Some Sort of Good News About Long COVID and Vaccination

At least in relative terms. Unlike the U.S., the UK has been monitoring random population samples through its UK COVID-19 Infection Survey (run by the Office for National Statistics, ONS) and samples over 500,000 people. A recent study reports the frequency of long COVID as defined by the following question:

“Would you describe yourself as having ‘Long Covid’, that is, you are still experiencing symptoms more than 4 weeks after you first had COVID-19, that are not explained by something else?”

This is similar to a U.S. study I discussed last week, but they also report results for a follow up question:

“Do you have any physical or mental health conditions or illnesses lasting or expected to last 12 months or more (excluding any long-lasting COVID- 19 symptoms)?” and “If yes, do any of your conditions or illnesses reduce your ability to carry-out day-to-day activities (a lot, a little, or not at all)?”

Unlike the study I mentioned last week, the data don’t include much Omicron wave (i.e., data were only analyzed through November 2021).

First, the good news: two doses lowered the likelihood of long COVID by 41%, and lowered the percent of those with severe long COVID by around thirty seven percent. That said, the not-so-good news is that 9.5% of vaccinated people had long COVID symptoms and 5.5% of vaccinated people had activity-limiting symptoms.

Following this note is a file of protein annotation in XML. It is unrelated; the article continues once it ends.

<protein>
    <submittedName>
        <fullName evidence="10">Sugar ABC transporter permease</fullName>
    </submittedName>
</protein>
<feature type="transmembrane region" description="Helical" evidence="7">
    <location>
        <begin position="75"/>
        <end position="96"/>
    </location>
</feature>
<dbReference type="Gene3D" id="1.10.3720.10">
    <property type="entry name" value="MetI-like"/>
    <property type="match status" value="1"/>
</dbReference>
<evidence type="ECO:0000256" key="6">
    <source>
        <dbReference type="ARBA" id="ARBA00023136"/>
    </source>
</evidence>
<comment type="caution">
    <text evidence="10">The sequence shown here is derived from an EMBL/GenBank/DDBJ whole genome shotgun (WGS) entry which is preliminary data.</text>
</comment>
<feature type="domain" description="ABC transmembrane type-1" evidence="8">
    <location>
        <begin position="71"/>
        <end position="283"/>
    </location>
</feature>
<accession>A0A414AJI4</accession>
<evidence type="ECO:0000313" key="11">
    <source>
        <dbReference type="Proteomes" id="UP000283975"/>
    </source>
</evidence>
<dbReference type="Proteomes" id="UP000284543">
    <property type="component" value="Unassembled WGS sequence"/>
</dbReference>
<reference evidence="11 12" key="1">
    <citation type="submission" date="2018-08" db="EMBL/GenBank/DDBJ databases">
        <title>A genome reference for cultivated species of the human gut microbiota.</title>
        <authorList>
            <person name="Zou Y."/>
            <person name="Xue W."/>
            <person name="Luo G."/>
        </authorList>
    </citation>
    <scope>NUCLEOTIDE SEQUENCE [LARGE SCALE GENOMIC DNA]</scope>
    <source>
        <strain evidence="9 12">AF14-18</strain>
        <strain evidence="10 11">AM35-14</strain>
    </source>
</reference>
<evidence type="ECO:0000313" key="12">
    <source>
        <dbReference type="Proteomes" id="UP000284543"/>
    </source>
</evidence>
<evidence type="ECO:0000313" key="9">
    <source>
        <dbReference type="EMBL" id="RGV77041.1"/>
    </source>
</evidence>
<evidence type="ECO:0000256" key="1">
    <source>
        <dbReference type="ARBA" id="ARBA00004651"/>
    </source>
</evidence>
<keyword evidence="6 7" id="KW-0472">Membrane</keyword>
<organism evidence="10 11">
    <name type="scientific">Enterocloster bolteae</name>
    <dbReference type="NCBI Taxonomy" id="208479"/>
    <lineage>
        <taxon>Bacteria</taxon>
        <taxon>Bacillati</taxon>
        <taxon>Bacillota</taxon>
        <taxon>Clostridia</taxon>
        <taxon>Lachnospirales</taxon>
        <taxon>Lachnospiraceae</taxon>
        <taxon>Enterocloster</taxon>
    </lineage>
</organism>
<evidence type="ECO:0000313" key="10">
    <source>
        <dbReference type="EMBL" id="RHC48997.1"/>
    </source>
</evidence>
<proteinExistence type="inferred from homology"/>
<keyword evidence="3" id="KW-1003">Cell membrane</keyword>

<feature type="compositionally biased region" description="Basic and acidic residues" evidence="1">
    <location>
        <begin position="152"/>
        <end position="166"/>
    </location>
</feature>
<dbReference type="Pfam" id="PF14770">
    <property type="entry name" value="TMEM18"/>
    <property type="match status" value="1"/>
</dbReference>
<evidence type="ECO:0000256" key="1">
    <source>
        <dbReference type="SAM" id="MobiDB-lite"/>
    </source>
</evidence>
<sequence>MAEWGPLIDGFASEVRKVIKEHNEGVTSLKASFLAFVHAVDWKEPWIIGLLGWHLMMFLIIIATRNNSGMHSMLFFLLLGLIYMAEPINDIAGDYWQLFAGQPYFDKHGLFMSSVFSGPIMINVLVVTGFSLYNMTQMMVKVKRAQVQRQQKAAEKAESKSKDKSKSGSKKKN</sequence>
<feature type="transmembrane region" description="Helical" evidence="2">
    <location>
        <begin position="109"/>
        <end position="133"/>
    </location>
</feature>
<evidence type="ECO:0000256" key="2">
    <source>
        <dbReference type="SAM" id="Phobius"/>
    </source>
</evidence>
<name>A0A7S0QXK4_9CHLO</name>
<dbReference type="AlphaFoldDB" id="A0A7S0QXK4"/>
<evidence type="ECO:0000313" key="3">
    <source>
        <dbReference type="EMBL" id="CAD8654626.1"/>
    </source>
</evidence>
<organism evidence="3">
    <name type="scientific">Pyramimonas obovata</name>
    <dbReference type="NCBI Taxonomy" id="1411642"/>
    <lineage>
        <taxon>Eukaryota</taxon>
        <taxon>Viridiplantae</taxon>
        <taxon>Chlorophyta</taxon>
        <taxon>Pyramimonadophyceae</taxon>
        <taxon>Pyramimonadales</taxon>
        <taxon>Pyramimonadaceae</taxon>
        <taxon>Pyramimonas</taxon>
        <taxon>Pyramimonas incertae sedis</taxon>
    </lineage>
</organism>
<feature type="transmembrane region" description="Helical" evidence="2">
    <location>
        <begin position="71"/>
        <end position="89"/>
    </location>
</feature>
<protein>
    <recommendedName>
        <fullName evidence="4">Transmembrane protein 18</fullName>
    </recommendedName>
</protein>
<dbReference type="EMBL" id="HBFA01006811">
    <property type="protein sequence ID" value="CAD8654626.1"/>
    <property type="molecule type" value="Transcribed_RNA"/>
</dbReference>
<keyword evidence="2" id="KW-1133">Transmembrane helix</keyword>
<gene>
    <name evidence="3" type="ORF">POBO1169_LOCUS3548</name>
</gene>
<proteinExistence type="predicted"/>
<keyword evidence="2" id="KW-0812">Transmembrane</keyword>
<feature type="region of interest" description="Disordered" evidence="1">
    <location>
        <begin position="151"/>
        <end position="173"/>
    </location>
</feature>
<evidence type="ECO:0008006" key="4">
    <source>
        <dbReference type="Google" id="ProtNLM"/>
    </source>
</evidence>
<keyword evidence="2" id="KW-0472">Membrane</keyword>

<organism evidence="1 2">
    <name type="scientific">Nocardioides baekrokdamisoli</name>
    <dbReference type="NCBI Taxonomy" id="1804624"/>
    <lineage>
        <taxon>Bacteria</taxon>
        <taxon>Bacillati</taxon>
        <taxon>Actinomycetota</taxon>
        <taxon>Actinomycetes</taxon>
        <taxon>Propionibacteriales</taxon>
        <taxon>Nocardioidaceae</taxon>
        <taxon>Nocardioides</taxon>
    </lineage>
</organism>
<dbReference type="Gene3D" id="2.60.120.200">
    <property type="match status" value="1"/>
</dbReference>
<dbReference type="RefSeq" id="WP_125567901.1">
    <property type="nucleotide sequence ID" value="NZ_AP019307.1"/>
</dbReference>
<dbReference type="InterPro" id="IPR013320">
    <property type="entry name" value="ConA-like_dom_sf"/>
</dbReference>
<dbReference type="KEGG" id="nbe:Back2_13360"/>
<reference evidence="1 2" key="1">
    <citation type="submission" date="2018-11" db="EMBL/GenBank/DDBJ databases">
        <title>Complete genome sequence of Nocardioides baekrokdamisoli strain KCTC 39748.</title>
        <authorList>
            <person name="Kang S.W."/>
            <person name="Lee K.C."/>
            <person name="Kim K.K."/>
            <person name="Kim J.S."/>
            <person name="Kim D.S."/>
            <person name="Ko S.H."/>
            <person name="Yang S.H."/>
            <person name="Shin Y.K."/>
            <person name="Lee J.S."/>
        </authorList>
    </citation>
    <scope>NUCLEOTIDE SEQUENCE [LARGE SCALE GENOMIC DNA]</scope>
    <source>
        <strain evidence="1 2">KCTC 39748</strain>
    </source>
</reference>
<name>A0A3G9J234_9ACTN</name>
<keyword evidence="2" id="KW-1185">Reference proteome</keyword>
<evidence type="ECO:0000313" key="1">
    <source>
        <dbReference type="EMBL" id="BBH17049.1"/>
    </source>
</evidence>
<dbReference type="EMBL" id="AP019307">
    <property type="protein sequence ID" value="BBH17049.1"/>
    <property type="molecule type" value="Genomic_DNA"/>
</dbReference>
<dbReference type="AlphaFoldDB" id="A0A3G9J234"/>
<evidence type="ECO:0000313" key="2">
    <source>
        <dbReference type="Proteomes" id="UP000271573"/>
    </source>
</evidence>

Hopefully, the Omicron variants don’t cause as much long COVID, but even if the rate were halved, that’s still a lot of disabled people. And we do need to desperately ramp up vaccine uptake (among many other things).

I want to opt out of this experiment.

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2 Responses to Some Sort of Good News About Long COVID and Vaccination

  1. coloncancercommunity says:

    The biggest issue in the numbers for long COVID is the overall volume of cases. Granted, the news is good. But the news is bad because no one is taking precautions. There was a Brookings study that had the numbers at ~16 million Americans dealing with long COVID and somewhere between 3-4 million unable to work because of long COVID. And apparently, those numbers continue to climb.

    So it is impacting employment. Maybe some CEOs will get on board. Greed might work for average people this time. Employee shortages push wages higher. Can’t have that.

  2. Pingback: It Ain’t Over ‘Til It’s Over: The ‘End’ of the Pandemic and Long COVID | Mike the Mad Biologist

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